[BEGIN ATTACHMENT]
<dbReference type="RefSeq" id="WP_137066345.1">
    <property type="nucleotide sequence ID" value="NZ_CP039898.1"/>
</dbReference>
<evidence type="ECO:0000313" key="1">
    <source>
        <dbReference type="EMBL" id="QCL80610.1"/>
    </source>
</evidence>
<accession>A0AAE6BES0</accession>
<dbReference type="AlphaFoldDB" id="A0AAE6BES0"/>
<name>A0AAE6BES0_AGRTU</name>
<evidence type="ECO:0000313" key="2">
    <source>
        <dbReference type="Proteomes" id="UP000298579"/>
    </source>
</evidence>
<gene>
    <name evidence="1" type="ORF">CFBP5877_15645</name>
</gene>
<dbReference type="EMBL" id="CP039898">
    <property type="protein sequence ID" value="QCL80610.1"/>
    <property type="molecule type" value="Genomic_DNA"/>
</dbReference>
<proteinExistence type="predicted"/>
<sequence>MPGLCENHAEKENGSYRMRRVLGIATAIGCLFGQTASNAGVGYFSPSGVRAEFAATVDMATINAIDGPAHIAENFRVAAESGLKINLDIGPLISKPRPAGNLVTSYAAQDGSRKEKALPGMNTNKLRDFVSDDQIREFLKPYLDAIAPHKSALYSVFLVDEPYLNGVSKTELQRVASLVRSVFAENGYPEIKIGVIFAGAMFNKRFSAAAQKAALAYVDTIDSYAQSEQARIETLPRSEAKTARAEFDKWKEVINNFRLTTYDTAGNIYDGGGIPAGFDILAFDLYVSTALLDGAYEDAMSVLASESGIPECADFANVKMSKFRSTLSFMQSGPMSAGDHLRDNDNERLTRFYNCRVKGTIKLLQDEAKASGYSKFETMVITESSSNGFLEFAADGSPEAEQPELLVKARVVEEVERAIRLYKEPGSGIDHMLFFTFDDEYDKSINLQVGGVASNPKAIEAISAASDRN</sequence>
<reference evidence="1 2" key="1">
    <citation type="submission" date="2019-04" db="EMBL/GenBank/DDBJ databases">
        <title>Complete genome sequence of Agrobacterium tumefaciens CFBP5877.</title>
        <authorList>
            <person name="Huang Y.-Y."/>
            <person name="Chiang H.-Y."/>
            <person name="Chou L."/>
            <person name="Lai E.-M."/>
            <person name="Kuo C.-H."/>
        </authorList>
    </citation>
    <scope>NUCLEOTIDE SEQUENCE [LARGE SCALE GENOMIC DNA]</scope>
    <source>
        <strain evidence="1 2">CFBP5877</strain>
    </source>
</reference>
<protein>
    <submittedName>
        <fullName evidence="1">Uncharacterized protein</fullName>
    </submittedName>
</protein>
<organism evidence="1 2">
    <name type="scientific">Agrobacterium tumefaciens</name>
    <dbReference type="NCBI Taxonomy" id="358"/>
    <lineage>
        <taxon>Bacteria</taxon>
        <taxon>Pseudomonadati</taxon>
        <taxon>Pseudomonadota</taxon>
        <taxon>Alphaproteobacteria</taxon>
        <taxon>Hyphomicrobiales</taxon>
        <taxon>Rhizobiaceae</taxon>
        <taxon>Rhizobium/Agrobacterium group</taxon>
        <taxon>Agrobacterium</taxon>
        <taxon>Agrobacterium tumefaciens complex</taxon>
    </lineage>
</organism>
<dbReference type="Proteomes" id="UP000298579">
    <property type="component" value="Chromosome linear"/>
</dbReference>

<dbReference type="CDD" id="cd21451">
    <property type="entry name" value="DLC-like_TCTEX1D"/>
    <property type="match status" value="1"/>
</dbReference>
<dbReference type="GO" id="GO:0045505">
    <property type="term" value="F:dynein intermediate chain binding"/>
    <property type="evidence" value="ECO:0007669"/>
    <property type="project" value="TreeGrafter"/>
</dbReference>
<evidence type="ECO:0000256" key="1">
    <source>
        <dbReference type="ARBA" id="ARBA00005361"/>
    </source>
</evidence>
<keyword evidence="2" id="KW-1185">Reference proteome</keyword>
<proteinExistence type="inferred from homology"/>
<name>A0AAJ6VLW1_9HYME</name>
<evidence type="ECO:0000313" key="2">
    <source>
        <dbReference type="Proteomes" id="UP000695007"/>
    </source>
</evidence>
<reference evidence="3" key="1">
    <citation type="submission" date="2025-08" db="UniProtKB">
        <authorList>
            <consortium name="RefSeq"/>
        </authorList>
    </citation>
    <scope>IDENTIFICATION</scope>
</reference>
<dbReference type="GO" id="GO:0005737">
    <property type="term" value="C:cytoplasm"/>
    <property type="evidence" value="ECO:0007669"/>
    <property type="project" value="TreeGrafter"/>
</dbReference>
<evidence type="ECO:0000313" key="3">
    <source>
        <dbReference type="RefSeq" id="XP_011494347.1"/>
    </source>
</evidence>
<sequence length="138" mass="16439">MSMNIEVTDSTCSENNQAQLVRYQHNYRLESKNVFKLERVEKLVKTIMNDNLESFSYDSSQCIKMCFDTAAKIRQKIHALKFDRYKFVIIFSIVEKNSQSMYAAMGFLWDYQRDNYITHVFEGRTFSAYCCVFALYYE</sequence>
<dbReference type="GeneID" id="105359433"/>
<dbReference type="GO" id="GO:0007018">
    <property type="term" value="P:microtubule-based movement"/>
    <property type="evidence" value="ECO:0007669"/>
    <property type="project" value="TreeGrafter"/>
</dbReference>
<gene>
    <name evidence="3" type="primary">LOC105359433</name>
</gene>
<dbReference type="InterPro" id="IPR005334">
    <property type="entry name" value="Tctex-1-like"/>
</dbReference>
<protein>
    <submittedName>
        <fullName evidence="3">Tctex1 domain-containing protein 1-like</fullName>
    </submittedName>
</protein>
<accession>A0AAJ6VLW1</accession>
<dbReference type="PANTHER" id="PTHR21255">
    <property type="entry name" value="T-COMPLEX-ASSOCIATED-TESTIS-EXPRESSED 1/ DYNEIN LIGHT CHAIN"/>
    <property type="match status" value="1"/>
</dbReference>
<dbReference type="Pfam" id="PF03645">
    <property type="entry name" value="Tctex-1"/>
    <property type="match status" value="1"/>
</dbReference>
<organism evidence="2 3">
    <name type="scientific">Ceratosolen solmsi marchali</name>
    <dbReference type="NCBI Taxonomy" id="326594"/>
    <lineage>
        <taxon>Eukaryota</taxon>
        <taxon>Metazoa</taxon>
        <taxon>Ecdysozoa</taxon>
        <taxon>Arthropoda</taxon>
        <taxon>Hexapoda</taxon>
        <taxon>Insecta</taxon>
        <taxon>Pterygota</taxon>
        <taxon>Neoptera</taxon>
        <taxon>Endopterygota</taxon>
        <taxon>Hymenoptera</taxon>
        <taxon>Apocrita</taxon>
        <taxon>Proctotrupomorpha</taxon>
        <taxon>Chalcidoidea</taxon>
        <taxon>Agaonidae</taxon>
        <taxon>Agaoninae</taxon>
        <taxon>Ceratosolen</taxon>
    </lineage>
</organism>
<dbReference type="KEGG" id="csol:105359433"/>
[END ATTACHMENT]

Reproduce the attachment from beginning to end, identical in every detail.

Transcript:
<dbReference type="RefSeq" id="WP_137066345.1">
    <property type="nucleotide sequence ID" value="NZ_CP039898.1"/>
</dbReference>
<evidence type="ECO:0000313" key="1">
    <source>
        <dbReference type="EMBL" id="QCL80610.1"/>
    </source>
</evidence>
<accession>A0AAE6BES0</accession>
<dbReference type="AlphaFoldDB" id="A0AAE6BES0"/>
<name>A0AAE6BES0_AGRTU</name>
<evidence type="ECO:0000313" key="2">
    <source>
        <dbReference type="Proteomes" id="UP000298579"/>
    </source>
</evidence>
<gene>
    <name evidence="1" type="ORF">CFBP5877_15645</name>
</gene>
<dbReference type="EMBL" id="CP039898">
    <property type="protein sequence ID" value="QCL80610.1"/>
    <property type="molecule type" value="Genomic_DNA"/>
</dbReference>
<proteinExistence type="predicted"/>
<sequence>MPGLCENHAEKENGSYRMRRVLGIATAIGCLFGQTASNAGVGYFSPSGVRAEFAATVDMATINAIDGPAHIAENFRVAAESGLKINLDIGPLISKPRPAGNLVTSYAAQDGSRKEKALPGMNTNKLRDFVSDDQIREFLKPYLDAIAPHKSALYSVFLVDEPYLNGVSKTELQRVASLVRSVFAENGYPEIKIGVIFAGAMFNKRFSAAAQKAALAYVDTIDSYAQSEQARIETLPRSEAKTARAEFDKWKEVINNFRLTTYDTAGNIYDGGGIPAGFDILAFDLYVSTALLDGAYEDAMSVLASESGIPECADFANVKMSKFRSTLSFMQSGPMSAGDHLRDNDNERLTRFYNCRVKGTIKLLQDEAKASGYSKFETMVITESSSNGFLEFAADGSPEAEQPELLVKARVVEEVERAIRLYKEPGSGIDHMLFFTFDDEYDKSINLQVGGVASNPKAIEAISAASDRN</sequence>
<reference evidence="1 2" key="1">
    <citation type="submission" date="2019-04" db="EMBL/GenBank/DDBJ databases">
        <title>Complete genome sequence of Agrobacterium tumefaciens CFBP5877.</title>
        <authorList>
            <person name="Huang Y.-Y."/>
            <person name="Chiang H.-Y."/>
            <person name="Chou L."/>
            <person name="Lai E.-M."/>
            <person name="Kuo C.-H."/>
        </authorList>
    </citation>
    <scope>NUCLEOTIDE SEQUENCE [LARGE SCALE GENOMIC DNA]</scope>
    <source>
        <strain evidence="1 2">CFBP5877</strain>
    </source>
</reference>
<protein>
    <submittedName>
        <fullName evidence="1">Uncharacterized protein</fullName>
    </submittedName>
</protein>
<organism evidence="1 2">
    <name type="scientific">Agrobacterium tumefaciens</name>
    <dbReference type="NCBI Taxonomy" id="358"/>
    <lineage>
        <taxon>Bacteria</taxon>
        <taxon>Pseudomonadati</taxon>
        <taxon>Pseudomonadota</taxon>
        <taxon>Alphaproteobacteria</taxon>
        <taxon>Hyphomicrobiales</taxon>
        <taxon>Rhizobiaceae</taxon>
        <taxon>Rhizobium/Agrobacterium group</taxon>
        <taxon>Agrobacterium</taxon>
        <taxon>Agrobacterium tumefaciens complex</taxon>
    </lineage>
</organism>
<dbReference type="Proteomes" id="UP000298579">
    <property type="component" value="Chromosome linear"/>
</dbReference>

<dbReference type="CDD" id="cd21451">
    <property type="entry name" value="DLC-like_TCTEX1D"/>
    <property type="match status" value="1"/>
</dbReference>
<dbReference type="GO" id="GO:0045505">
    <property type="term" value="F:dynein intermediate chain binding"/>
    <property type="evidence" value="ECO:0007669"/>
    <property type="project" value="TreeGrafter"/>
</dbReference>
<evidence type="ECO:0000256" key="1">
    <source>
        <dbReference type="ARBA" id="ARBA00005361"/>
    </source>
</evidence>
<keyword evidence="2" id="KW-1185">Reference proteome</keyword>
<proteinExistence type="inferred from homology"/>
<name>A0AAJ6VLW1_9HYME</name>
<evidence type="ECO:0000313" key="2">
    <source>
        <dbReference type="Proteomes" id="UP000695007"/>
    </source>
</evidence>
<reference evidence="3" key="1">
    <citation type="submission" date="2025-08" db="UniProtKB">
        <authorList>
            <consortium name="RefSeq"/>
        </authorList>
    </citation>
    <scope>IDENTIFICATION</scope>
</reference>
<dbReference type="GO" id="GO:0005737">
    <property type="term" value="C:cytoplasm"/>
    <property type="evidence" value="ECO:0007669"/>
    <property type="project" value="TreeGrafter"/>
</dbReference>
<evidence type="ECO:0000313" key="3">
    <source>
        <dbReference type="RefSeq" id="XP_011494347.1"/>
    </source>
</evidence>
<sequence length="138" mass="16439">MSMNIEVTDSTCSENNQAQLVRYQHNYRLESKNVFKLERVEKLVKTIMNDNLESFSYDSSQCIKMCFDTAAKIRQKIHALKFDRYKFVIIFSIVEKNSQSMYAAMGFLWDYQRDNYITHVFEGRTFSAYCCVFALYYE</sequence>
<dbReference type="GeneID" id="105359433"/>
<dbReference type="GO" id="GO:0007018">
    <property type="term" value="P:microtubule-based movement"/>
    <property type="evidence" value="ECO:0007669"/>
    <property type="project" value="TreeGrafter"/>
</dbReference>
<gene>
    <name evidence="3" type="primary">LOC105359433</name>
</gene>
<dbReference type="InterPro" id="IPR005334">
    <property type="entry name" value="Tctex-1-like"/>
</dbReference>
<protein>
    <submittedName>
        <fullName evidence="3">Tctex1 domain-containing protein 1-like</fullName>
    </submittedName>
</protein>
<accession>A0AAJ6VLW1</accession>
<dbReference type="PANTHER" id="PTHR21255">
    <property type="entry name" value="T-COMPLEX-ASSOCIATED-TESTIS-EXPRESSED 1/ DYNEIN LIGHT CHAIN"/>
    <property type="match status" value="1"/>
</dbReference>
<dbReference type="Pfam" id="PF03645">
    <property type="entry name" value="Tctex-1"/>
    <property type="match status" value="1"/>
</dbReference>
<organism evidence="2 3">
    <name type="scientific">Ceratosolen solmsi marchali</name>
    <dbReference type="NCBI Taxonomy" id="326594"/>
    <lineage>
        <taxon>Eukaryota</taxon>
        <taxon>Metazoa</taxon>
        <taxon>Ecdysozoa</taxon>
        <taxon>Arthropoda</taxon>
        <taxon>Hexapoda</taxon>
        <taxon>Insecta</taxon>
        <taxon>Pterygota</taxon>
        <taxon>Neoptera</taxon>
        <taxon>Endopterygota</taxon>
        <taxon>Hymenoptera</taxon>
        <taxon>Apocrita</taxon>
        <taxon>Proctotrupomorpha</taxon>
        <taxon>Chalcidoidea</taxon>
        <taxon>Agaonidae</taxon>
        <taxon>Agaoninae</taxon>
        <taxon>Ceratosolen</taxon>
    </lineage>
</organism>
<dbReference type="KEGG" id="csol:105359433"/>